Home » LILAC Events » Spring Training: Stellar Ideas for the Library Classroom (May 2015) » Information Literacy in a OneSearch Environment: A Discussion

Information Literacy in a OneSearch Environment: A Discussion

The session started out with a helpful PowerPoint presentation including useful references to a number of articles regarding search behavior (see below for links). The remainder of the presentation was a productive group talk rather than a lecture.

  • We discussed our experiences with natural language versus simple keyword queries.
    Helen reported that students will add the type of material they are searching in the search box, e.g. “case study”
  • Students do not necessarily know how to filter their results and they do not look beyond the second page of results. The more they scroll down, the less critically they look at the results.
  • There is a Facet Click Events Report that identifies which facets (left-side filters) patrons click on the most, which implies what they find most useful. The most clicked was the “Show Only,” top level availability, followed dramatically less by Resource Type, then Subject Type.
  • Boolean operators need to be capitalized in OneSearch. Sometimes operators will be searched as a keyword if they are in lowercase.
  • Allie was very helpful in all these discussions, especially regarding what metadata is being searched. There were many questions regarding how the relevancy ranking worked. Allie informed the group that on the OLS Support Site there is a description of Scholar Rank, PRIMO’s relevance algorithm. A Primo FAQ is also available on the OLS Support Site.
  • In terms of how the Subject Headings are created, the facet pulls subject headings from all over, including LCSH. They may not appear to be LCSH, but you can see the original LSCH by clicking on record details. Regarding ebooks, such as those available via Ebrary, they use their own subject headings and we think it searches the full-text of the book for a patron’s keywords. The facet also pulls from a Primo Normalized XML called PNX, and OLS modifies the rules. Additionally, there is a difference between what is searched and what is displayed.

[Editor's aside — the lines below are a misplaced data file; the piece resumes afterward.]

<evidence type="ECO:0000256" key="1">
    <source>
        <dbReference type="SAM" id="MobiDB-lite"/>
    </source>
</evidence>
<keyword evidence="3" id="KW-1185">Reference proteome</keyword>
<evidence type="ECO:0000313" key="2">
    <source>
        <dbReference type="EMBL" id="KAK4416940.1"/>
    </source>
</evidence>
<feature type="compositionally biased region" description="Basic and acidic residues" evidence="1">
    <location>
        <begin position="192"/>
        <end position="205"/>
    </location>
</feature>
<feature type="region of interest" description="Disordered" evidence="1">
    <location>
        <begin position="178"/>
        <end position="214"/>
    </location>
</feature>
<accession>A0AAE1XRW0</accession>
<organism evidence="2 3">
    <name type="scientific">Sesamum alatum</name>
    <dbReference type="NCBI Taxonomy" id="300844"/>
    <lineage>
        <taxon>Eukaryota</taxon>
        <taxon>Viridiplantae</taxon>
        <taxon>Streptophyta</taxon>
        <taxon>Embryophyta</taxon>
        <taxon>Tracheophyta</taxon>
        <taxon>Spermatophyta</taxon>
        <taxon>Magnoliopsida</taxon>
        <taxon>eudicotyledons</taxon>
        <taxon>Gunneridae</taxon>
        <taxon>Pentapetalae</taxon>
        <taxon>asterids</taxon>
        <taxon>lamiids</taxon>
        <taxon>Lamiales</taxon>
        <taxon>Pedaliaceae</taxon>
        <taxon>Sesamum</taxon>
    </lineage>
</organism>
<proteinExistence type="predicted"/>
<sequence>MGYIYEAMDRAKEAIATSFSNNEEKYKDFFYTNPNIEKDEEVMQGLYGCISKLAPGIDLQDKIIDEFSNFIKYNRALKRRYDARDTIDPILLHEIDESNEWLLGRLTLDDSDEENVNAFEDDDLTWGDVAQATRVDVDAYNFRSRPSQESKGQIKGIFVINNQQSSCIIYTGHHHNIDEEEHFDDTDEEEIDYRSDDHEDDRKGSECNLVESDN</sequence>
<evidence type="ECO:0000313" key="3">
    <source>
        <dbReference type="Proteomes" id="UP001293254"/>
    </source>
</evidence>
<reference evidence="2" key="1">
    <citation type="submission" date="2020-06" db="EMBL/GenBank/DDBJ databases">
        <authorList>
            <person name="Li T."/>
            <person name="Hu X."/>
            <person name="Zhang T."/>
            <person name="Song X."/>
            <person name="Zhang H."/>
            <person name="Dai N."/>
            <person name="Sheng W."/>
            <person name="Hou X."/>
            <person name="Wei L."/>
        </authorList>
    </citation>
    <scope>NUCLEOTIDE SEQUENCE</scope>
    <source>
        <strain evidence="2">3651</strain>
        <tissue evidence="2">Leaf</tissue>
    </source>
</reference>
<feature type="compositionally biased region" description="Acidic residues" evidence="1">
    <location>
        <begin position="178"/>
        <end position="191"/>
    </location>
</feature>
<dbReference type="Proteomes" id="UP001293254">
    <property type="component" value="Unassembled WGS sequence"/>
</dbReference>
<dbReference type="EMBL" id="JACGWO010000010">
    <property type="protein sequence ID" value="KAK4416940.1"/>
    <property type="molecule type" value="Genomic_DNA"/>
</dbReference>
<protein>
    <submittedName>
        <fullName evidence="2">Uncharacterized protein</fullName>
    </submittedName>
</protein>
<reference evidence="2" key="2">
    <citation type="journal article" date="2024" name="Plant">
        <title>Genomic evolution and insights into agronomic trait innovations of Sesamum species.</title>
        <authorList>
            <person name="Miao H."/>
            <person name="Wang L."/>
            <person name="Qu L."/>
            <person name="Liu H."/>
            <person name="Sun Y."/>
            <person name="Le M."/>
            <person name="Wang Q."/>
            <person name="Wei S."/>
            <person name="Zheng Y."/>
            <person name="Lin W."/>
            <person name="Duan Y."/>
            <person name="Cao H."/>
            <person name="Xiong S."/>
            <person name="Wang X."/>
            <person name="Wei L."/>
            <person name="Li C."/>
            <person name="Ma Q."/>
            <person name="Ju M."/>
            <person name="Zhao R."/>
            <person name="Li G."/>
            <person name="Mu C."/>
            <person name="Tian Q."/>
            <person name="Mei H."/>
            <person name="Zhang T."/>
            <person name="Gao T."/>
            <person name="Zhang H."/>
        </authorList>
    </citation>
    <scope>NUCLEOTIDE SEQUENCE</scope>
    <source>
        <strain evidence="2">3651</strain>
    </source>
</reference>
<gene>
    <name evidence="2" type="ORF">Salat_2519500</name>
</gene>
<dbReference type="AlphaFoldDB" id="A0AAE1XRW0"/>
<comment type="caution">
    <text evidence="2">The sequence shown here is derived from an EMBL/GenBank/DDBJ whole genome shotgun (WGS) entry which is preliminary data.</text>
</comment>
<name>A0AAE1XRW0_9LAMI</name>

• The default sort is by relevance, but it can be popularity within CUNY. Titles are weighted the most. Local records, such as dissertations published by the Grad Center,  are prioritized, which is problematic.
  • Ebsco metadata is not available in Primo, but Primo receives relevant metadata from SFX holdings.

Questions for moving Forward

  • What is it that we need to study about how students use this tool?
  • How can we get better training using OneSearch/Primo?
  • How can we collectively communicate our concerns to OLS?
  • How to communally share our knowledge and best practices?